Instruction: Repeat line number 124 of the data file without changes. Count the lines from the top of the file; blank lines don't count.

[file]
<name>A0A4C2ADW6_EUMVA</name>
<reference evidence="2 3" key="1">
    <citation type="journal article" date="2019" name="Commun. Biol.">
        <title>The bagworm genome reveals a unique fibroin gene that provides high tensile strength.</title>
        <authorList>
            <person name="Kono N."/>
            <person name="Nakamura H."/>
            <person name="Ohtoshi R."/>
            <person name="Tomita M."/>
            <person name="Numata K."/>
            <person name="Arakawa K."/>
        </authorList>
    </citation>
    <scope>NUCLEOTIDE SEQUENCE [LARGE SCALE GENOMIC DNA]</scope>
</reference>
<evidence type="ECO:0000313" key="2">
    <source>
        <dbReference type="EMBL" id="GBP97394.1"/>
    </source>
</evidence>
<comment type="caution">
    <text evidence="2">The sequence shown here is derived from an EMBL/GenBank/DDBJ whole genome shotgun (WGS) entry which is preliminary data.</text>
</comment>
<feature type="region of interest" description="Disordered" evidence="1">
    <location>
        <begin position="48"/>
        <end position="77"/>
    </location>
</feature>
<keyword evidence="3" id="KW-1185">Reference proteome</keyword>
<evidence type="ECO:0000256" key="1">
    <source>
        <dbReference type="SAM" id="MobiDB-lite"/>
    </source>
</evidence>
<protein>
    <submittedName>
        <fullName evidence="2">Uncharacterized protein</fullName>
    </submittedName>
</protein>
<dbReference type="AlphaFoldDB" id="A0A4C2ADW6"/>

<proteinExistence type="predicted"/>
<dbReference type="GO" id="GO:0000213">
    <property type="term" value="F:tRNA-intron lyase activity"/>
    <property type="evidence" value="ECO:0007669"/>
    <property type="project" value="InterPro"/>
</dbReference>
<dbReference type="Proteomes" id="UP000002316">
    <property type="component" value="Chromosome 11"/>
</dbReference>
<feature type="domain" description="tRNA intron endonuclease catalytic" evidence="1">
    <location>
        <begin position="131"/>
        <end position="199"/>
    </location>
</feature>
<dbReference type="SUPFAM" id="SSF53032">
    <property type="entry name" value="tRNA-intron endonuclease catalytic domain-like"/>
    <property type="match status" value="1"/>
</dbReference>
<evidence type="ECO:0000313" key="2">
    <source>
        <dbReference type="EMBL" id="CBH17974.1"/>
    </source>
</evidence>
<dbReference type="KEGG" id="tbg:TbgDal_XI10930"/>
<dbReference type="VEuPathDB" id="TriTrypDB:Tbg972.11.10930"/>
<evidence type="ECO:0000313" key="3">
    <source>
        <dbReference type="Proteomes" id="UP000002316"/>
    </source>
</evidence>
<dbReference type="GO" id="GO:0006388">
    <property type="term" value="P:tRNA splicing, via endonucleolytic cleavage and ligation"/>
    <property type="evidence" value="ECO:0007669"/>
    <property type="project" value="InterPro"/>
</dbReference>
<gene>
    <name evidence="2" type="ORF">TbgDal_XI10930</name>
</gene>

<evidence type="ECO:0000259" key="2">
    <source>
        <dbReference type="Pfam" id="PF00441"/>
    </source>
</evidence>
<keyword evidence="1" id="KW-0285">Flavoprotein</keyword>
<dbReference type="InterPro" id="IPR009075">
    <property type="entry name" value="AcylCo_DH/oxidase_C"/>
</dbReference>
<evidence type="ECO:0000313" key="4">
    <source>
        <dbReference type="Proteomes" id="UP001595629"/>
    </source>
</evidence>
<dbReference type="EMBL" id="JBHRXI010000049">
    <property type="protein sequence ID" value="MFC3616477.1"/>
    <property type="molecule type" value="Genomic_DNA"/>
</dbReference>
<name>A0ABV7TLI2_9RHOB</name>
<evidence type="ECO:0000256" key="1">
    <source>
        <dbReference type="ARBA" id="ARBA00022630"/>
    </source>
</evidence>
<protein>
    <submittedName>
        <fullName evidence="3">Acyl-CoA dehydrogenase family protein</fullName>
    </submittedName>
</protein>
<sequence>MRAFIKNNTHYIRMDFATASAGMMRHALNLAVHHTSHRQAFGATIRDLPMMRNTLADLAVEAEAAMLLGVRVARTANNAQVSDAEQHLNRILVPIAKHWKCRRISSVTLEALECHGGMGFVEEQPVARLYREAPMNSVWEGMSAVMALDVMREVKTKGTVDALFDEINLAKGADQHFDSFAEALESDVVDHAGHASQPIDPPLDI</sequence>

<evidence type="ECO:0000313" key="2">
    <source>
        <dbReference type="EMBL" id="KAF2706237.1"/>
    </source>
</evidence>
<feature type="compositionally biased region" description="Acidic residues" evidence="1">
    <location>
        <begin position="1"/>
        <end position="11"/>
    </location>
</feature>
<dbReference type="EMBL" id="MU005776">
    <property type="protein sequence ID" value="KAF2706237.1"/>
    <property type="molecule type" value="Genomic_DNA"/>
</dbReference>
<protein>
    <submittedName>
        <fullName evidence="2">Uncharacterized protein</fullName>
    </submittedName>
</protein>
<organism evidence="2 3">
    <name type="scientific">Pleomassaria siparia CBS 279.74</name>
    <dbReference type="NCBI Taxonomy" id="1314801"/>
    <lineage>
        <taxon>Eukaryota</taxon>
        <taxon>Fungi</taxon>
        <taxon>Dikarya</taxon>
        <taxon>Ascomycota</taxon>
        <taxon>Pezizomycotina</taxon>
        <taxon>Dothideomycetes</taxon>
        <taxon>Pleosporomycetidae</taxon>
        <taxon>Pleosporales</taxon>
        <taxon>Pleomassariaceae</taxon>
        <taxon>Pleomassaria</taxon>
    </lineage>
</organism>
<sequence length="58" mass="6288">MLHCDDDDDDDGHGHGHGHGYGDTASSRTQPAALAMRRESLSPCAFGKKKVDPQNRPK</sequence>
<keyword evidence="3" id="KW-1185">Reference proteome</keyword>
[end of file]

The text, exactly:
    <property type="molecule type" value="Genomic_DNA"/>